These days, when people mention the slow erosion taking place in Colorado, they're probably not talking about the geology of the Rockies.
Colorado, like several other states in the Mountain West, has morphed this election season from a reliably red state for Republican John McCain into one that holds solid prospects for going blue for Democrat Barack Obama.
The formula is familiar: A burgeoning Hispanic population (now 17.1 percent) combined with an energized base of college-age young people has led to a Democratic resurgence in the state and placed Colorado squarely on the presidential seesaw.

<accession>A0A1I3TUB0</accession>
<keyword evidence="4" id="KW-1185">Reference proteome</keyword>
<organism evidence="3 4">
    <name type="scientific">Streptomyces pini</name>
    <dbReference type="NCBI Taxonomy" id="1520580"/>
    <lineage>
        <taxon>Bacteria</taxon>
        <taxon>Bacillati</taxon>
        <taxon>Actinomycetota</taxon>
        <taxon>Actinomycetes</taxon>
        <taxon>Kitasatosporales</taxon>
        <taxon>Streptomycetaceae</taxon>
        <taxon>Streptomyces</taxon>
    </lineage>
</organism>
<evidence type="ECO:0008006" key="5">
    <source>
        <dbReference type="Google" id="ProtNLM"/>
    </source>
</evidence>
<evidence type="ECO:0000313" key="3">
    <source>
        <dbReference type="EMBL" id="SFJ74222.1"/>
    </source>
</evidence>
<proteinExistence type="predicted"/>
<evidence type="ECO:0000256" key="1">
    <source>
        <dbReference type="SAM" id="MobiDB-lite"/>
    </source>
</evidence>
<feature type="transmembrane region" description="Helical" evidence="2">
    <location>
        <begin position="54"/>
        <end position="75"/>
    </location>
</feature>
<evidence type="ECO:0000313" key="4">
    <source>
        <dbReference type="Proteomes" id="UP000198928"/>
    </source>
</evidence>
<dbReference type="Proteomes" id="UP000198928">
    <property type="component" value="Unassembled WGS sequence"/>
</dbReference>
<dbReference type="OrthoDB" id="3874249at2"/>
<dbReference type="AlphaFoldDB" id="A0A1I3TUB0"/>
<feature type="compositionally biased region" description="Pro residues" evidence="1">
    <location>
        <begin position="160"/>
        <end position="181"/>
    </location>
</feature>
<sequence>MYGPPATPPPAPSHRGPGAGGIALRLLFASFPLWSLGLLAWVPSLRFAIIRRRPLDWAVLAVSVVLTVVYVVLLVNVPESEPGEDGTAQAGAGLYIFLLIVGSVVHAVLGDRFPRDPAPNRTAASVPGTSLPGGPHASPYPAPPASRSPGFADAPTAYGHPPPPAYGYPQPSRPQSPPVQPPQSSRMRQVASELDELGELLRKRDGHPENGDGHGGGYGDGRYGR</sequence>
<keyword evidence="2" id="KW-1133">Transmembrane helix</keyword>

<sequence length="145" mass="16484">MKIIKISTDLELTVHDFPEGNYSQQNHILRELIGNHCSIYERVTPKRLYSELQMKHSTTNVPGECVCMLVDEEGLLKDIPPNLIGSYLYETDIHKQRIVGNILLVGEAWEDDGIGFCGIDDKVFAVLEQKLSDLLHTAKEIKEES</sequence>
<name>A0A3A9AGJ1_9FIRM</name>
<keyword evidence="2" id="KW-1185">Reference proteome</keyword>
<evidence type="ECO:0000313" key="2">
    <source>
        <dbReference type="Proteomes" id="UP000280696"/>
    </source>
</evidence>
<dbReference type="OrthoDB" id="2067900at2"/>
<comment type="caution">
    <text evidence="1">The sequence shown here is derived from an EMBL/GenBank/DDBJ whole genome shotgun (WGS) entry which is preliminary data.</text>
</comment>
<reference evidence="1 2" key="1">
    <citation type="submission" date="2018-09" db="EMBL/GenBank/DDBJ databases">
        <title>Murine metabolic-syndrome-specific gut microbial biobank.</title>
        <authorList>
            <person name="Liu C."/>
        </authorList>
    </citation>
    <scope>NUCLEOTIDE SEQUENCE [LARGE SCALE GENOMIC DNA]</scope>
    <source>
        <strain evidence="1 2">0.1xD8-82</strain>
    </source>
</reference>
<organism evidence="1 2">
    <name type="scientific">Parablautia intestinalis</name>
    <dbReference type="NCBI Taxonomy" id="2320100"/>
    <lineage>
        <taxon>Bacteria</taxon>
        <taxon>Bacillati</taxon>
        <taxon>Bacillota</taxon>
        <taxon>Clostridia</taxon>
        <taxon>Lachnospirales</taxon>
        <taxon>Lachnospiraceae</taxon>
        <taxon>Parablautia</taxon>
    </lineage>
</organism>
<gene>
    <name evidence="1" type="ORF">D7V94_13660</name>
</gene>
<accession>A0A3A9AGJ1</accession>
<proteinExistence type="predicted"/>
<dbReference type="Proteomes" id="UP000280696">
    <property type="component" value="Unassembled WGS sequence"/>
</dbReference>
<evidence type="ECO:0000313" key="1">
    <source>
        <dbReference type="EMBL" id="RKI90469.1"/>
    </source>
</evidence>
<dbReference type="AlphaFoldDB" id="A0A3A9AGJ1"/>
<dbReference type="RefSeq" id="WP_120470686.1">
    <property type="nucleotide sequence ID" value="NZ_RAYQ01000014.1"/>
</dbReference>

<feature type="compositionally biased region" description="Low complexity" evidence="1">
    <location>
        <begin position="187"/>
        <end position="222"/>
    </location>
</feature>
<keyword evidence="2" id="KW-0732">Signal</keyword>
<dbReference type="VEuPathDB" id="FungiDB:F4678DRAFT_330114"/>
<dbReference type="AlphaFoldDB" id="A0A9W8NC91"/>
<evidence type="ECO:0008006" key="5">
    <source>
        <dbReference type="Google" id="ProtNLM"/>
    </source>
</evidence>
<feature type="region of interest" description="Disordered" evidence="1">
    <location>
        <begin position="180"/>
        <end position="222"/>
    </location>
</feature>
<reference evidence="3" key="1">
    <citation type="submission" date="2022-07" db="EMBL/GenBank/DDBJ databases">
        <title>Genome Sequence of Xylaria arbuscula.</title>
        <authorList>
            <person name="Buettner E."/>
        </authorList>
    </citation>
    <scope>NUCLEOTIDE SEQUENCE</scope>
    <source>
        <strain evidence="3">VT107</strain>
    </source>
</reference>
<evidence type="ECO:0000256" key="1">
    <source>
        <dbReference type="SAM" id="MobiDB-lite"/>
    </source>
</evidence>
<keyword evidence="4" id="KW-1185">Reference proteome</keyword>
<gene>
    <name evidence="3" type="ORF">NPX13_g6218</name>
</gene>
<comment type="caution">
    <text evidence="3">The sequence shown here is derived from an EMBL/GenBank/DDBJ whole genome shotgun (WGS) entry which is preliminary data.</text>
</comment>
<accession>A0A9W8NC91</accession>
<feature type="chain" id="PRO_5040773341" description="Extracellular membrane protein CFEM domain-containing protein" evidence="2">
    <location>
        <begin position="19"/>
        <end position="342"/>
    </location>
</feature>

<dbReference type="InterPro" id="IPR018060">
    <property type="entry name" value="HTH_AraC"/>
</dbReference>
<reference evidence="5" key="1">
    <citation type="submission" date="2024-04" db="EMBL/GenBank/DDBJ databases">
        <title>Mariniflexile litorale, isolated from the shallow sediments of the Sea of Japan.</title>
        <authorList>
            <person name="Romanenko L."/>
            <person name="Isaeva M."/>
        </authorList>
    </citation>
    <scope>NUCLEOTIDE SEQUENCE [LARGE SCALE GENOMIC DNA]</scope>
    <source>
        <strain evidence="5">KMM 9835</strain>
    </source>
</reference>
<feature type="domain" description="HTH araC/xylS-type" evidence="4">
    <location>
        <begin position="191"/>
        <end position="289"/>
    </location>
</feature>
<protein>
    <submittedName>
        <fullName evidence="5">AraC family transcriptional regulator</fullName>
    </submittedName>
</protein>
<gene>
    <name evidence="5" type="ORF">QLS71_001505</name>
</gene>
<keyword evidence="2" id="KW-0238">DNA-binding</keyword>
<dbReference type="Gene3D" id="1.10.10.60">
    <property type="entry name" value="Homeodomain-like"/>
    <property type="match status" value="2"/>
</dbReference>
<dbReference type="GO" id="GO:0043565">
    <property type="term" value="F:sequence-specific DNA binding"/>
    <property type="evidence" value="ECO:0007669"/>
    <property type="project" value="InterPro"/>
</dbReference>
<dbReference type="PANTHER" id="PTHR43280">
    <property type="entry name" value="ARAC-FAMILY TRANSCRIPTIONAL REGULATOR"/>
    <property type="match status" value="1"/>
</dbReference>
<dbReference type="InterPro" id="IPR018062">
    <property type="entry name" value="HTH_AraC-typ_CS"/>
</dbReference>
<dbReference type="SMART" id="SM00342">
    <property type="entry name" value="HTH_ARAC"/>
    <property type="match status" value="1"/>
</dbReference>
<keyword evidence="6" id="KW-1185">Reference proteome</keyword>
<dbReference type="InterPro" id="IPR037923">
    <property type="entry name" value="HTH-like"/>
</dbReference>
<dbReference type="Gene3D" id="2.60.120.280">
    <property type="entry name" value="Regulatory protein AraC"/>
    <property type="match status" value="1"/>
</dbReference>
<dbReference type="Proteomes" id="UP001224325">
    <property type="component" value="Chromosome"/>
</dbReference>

"I don't think we're going to have an election where we talk about Florida, Florida, Florida or Ohio, Ohio, Ohio," said Jennifer Duffy, a political analyst at The Cook Political Report. "We’re talking about a handful of other states, too. You'll see some shifts in the map."
It's all due to a changing America, a nation headed inexorably toward a day where whites make up less than 50 percent of the population — perhaps by as soon as 2042.
An Associated Press analysis of census data found that 93 percent of all counties are less white than they were in 2000. It called the change "even more profound" in more than 100 "swing counties" in 14 hotly contested states, a boon to Obama.
Asked about which demographic shift favors his candidate, Mike DuHaime, who oversees McCain field operations, took a pass.
"That’s a better question for the Democrats," he said.
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